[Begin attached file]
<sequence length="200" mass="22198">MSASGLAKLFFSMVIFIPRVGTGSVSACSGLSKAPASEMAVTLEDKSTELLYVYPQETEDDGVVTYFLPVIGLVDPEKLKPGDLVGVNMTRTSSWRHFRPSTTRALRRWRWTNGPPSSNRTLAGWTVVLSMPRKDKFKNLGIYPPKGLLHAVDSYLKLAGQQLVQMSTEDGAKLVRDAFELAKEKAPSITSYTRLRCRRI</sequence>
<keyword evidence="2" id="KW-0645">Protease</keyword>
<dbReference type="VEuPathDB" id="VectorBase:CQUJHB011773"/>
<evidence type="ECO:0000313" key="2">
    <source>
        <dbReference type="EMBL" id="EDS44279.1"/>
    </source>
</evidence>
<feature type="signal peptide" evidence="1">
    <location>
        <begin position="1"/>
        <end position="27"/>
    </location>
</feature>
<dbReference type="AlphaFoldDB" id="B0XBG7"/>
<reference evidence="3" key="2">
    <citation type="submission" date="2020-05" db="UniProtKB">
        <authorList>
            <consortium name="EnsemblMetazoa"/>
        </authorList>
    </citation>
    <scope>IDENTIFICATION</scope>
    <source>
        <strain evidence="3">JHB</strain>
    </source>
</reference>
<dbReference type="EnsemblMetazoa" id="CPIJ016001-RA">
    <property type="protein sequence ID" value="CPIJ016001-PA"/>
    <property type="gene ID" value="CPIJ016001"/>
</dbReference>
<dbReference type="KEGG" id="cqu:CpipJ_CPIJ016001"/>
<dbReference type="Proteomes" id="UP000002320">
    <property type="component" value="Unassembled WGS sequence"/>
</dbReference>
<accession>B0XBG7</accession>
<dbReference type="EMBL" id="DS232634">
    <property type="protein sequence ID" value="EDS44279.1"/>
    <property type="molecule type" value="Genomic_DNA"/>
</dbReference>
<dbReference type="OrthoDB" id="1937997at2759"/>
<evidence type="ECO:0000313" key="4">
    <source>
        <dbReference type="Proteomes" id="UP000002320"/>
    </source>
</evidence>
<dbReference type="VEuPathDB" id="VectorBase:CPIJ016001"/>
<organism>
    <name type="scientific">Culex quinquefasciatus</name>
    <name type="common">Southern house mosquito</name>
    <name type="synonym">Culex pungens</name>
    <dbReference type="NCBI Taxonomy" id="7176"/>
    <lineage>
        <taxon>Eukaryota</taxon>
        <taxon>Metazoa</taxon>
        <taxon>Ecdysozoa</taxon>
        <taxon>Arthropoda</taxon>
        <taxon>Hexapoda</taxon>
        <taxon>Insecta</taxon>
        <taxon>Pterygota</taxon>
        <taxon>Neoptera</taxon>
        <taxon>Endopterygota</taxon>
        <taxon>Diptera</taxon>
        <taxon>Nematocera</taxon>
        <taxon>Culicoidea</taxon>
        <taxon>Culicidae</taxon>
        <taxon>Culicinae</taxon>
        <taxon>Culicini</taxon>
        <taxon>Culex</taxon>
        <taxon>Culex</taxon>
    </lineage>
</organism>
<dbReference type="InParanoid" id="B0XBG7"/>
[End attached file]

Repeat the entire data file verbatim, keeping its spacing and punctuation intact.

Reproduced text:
<sequence length="200" mass="22198">MSASGLAKLFFSMVIFIPRVGTGSVSACSGLSKAPASEMAVTLEDKSTELLYVYPQETEDDGVVTYFLPVIGLVDPEKLKPGDLVGVNMTRTSSWRHFRPSTTRALRRWRWTNGPPSSNRTLAGWTVVLSMPRKDKFKNLGIYPPKGLLHAVDSYLKLAGQQLVQMSTEDGAKLVRDAFELAKEKAPSITSYTRLRCRRI</sequence>
<keyword evidence="2" id="KW-0645">Protease</keyword>
<dbReference type="VEuPathDB" id="VectorBase:CQUJHB011773"/>
<evidence type="ECO:0000313" key="2">
    <source>
        <dbReference type="EMBL" id="EDS44279.1"/>
    </source>
</evidence>
<feature type="signal peptide" evidence="1">
    <location>
        <begin position="1"/>
        <end position="27"/>
    </location>
</feature>
<dbReference type="AlphaFoldDB" id="B0XBG7"/>
<reference evidence="3" key="2">
    <citation type="submission" date="2020-05" db="UniProtKB">
        <authorList>
            <consortium name="EnsemblMetazoa"/>
        </authorList>
    </citation>
    <scope>IDENTIFICATION</scope>
    <source>
        <strain evidence="3">JHB</strain>
    </source>
</reference>
<dbReference type="EnsemblMetazoa" id="CPIJ016001-RA">
    <property type="protein sequence ID" value="CPIJ016001-PA"/>
    <property type="gene ID" value="CPIJ016001"/>
</dbReference>
<dbReference type="KEGG" id="cqu:CpipJ_CPIJ016001"/>
<dbReference type="Proteomes" id="UP000002320">
    <property type="component" value="Unassembled WGS sequence"/>
</dbReference>
<accession>B0XBG7</accession>
<dbReference type="EMBL" id="DS232634">
    <property type="protein sequence ID" value="EDS44279.1"/>
    <property type="molecule type" value="Genomic_DNA"/>
</dbReference>
<dbReference type="OrthoDB" id="1937997at2759"/>
<evidence type="ECO:0000313" key="4">
    <source>
        <dbReference type="Proteomes" id="UP000002320"/>
    </source>
</evidence>
<dbReference type="VEuPathDB" id="VectorBase:CPIJ016001"/>
<organism>
    <name type="scientific">Culex quinquefasciatus</name>
    <name type="common">Southern house mosquito</name>
    <name type="synonym">Culex pungens</name>
    <dbReference type="NCBI Taxonomy" id="7176"/>
    <lineage>
        <taxon>Eukaryota</taxon>
        <taxon>Metazoa</taxon>
        <taxon>Ecdysozoa</taxon>
        <taxon>Arthropoda</taxon>
        <taxon>Hexapoda</taxon>
        <taxon>Insecta</taxon>
        <taxon>Pterygota</taxon>
        <taxon>Neoptera</taxon>
        <taxon>Endopterygota</taxon>
        <taxon>Diptera</taxon>
        <taxon>Nematocera</taxon>
        <taxon>Culicoidea</taxon>
        <taxon>Culicidae</taxon>
        <taxon>Culicinae</taxon>
        <taxon>Culicini</taxon>
        <taxon>Culex</taxon>
        <taxon>Culex</taxon>
    </lineage>
</organism>
<dbReference type="InParanoid" id="B0XBG7"/>